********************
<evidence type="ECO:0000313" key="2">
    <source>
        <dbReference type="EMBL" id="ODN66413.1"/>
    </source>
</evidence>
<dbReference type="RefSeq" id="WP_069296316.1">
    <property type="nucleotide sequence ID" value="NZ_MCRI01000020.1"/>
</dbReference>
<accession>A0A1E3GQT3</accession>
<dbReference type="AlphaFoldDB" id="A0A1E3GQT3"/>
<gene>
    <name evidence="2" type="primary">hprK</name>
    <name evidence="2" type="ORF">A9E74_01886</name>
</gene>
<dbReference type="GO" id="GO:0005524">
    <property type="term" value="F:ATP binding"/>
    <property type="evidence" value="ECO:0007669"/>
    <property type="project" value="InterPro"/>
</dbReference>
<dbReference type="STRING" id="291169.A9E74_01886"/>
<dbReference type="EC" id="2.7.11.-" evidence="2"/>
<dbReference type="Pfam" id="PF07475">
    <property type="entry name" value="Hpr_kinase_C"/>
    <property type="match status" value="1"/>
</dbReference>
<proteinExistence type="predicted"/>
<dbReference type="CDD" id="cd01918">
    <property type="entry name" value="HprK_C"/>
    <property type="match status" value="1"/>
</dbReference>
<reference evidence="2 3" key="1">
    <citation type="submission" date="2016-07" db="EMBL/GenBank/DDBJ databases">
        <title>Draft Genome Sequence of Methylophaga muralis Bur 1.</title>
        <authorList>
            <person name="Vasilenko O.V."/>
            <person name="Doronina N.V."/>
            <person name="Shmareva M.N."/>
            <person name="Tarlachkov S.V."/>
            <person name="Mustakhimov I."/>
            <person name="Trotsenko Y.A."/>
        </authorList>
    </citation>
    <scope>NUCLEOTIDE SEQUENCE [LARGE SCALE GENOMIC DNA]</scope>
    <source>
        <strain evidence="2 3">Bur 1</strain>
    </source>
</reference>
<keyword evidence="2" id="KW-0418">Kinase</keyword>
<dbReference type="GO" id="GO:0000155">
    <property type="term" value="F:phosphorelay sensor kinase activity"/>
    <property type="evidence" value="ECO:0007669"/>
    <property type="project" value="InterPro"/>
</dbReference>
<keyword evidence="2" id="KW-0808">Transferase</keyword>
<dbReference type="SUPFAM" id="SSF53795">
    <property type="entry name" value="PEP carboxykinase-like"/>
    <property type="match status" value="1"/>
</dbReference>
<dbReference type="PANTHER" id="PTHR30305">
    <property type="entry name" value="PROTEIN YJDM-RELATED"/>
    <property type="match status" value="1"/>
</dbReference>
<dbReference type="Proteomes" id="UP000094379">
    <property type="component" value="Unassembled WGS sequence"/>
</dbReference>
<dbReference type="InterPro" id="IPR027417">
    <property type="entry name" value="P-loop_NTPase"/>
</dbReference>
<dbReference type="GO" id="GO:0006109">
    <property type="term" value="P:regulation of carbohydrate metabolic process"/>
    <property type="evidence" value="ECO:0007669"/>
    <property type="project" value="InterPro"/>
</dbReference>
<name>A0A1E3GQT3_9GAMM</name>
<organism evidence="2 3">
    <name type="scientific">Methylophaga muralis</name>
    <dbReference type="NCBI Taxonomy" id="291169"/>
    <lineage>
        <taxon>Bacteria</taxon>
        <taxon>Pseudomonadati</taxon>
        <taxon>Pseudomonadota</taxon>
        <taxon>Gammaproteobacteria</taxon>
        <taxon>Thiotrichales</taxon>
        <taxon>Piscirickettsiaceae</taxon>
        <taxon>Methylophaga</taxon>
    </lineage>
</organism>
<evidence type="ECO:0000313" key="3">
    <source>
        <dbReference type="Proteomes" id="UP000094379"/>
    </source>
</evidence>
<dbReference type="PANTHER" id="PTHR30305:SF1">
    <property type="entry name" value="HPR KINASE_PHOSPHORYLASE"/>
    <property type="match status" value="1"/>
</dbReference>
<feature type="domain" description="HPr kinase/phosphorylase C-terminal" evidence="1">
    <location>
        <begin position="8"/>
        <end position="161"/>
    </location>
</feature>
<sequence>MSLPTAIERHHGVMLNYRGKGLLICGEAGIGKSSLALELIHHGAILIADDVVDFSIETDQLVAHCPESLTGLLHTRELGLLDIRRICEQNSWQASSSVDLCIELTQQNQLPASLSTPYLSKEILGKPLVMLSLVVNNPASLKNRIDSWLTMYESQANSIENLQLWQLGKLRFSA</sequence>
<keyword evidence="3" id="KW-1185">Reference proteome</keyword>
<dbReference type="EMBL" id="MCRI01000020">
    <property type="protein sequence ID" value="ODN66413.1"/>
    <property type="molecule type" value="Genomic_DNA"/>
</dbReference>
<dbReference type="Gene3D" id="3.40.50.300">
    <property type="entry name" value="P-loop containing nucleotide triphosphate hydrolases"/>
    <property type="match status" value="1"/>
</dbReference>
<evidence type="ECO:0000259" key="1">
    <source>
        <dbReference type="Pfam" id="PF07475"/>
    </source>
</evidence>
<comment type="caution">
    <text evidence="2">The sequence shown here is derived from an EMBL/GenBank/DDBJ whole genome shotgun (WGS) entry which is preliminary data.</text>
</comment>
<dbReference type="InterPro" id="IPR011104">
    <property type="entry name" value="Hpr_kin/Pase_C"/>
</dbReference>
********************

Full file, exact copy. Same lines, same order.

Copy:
<evidence type="ECO:0000313" key="2">
    <source>
        <dbReference type="EMBL" id="ODN66413.1"/>
    </source>
</evidence>
<dbReference type="RefSeq" id="WP_069296316.1">
    <property type="nucleotide sequence ID" value="NZ_MCRI01000020.1"/>
</dbReference>
<accession>A0A1E3GQT3</accession>
<dbReference type="AlphaFoldDB" id="A0A1E3GQT3"/>
<gene>
    <name evidence="2" type="primary">hprK</name>
    <name evidence="2" type="ORF">A9E74_01886</name>
</gene>
<dbReference type="GO" id="GO:0005524">
    <property type="term" value="F:ATP binding"/>
    <property type="evidence" value="ECO:0007669"/>
    <property type="project" value="InterPro"/>
</dbReference>
<dbReference type="STRING" id="291169.A9E74_01886"/>
<dbReference type="EC" id="2.7.11.-" evidence="2"/>
<dbReference type="Pfam" id="PF07475">
    <property type="entry name" value="Hpr_kinase_C"/>
    <property type="match status" value="1"/>
</dbReference>
<proteinExistence type="predicted"/>
<dbReference type="CDD" id="cd01918">
    <property type="entry name" value="HprK_C"/>
    <property type="match status" value="1"/>
</dbReference>
<reference evidence="2 3" key="1">
    <citation type="submission" date="2016-07" db="EMBL/GenBank/DDBJ databases">
        <title>Draft Genome Sequence of Methylophaga muralis Bur 1.</title>
        <authorList>
            <person name="Vasilenko O.V."/>
            <person name="Doronina N.V."/>
            <person name="Shmareva M.N."/>
            <person name="Tarlachkov S.V."/>
            <person name="Mustakhimov I."/>
            <person name="Trotsenko Y.A."/>
        </authorList>
    </citation>
    <scope>NUCLEOTIDE SEQUENCE [LARGE SCALE GENOMIC DNA]</scope>
    <source>
        <strain evidence="2 3">Bur 1</strain>
    </source>
</reference>
<keyword evidence="2" id="KW-0418">Kinase</keyword>
<dbReference type="GO" id="GO:0000155">
    <property type="term" value="F:phosphorelay sensor kinase activity"/>
    <property type="evidence" value="ECO:0007669"/>
    <property type="project" value="InterPro"/>
</dbReference>
<keyword evidence="2" id="KW-0808">Transferase</keyword>
<dbReference type="SUPFAM" id="SSF53795">
    <property type="entry name" value="PEP carboxykinase-like"/>
    <property type="match status" value="1"/>
</dbReference>
<dbReference type="PANTHER" id="PTHR30305">
    <property type="entry name" value="PROTEIN YJDM-RELATED"/>
    <property type="match status" value="1"/>
</dbReference>
<dbReference type="Proteomes" id="UP000094379">
    <property type="component" value="Unassembled WGS sequence"/>
</dbReference>
<dbReference type="InterPro" id="IPR027417">
    <property type="entry name" value="P-loop_NTPase"/>
</dbReference>
<dbReference type="GO" id="GO:0006109">
    <property type="term" value="P:regulation of carbohydrate metabolic process"/>
    <property type="evidence" value="ECO:0007669"/>
    <property type="project" value="InterPro"/>
</dbReference>
<name>A0A1E3GQT3_9GAMM</name>
<organism evidence="2 3">
    <name type="scientific">Methylophaga muralis</name>
    <dbReference type="NCBI Taxonomy" id="291169"/>
    <lineage>
        <taxon>Bacteria</taxon>
        <taxon>Pseudomonadati</taxon>
        <taxon>Pseudomonadota</taxon>
        <taxon>Gammaproteobacteria</taxon>
        <taxon>Thiotrichales</taxon>
        <taxon>Piscirickettsiaceae</taxon>
        <taxon>Methylophaga</taxon>
    </lineage>
</organism>
<evidence type="ECO:0000313" key="3">
    <source>
        <dbReference type="Proteomes" id="UP000094379"/>
    </source>
</evidence>
<dbReference type="PANTHER" id="PTHR30305:SF1">
    <property type="entry name" value="HPR KINASE_PHOSPHORYLASE"/>
    <property type="match status" value="1"/>
</dbReference>
<feature type="domain" description="HPr kinase/phosphorylase C-terminal" evidence="1">
    <location>
        <begin position="8"/>
        <end position="161"/>
    </location>
</feature>
<sequence>MSLPTAIERHHGVMLNYRGKGLLICGEAGIGKSSLALELIHHGAILIADDVVDFSIETDQLVAHCPESLTGLLHTRELGLLDIRRICEQNSWQASSSVDLCIELTQQNQLPASLSTPYLSKEILGKPLVMLSLVVNNPASLKNRIDSWLTMYESQANSIENLQLWQLGKLRFSA</sequence>
<keyword evidence="3" id="KW-1185">Reference proteome</keyword>
<dbReference type="EMBL" id="MCRI01000020">
    <property type="protein sequence ID" value="ODN66413.1"/>
    <property type="molecule type" value="Genomic_DNA"/>
</dbReference>
<dbReference type="Gene3D" id="3.40.50.300">
    <property type="entry name" value="P-loop containing nucleotide triphosphate hydrolases"/>
    <property type="match status" value="1"/>
</dbReference>
<evidence type="ECO:0000259" key="1">
    <source>
        <dbReference type="Pfam" id="PF07475"/>
    </source>
</evidence>
<comment type="caution">
    <text evidence="2">The sequence shown here is derived from an EMBL/GenBank/DDBJ whole genome shotgun (WGS) entry which is preliminary data.</text>
</comment>
<dbReference type="InterPro" id="IPR011104">
    <property type="entry name" value="Hpr_kin/Pase_C"/>
</dbReference>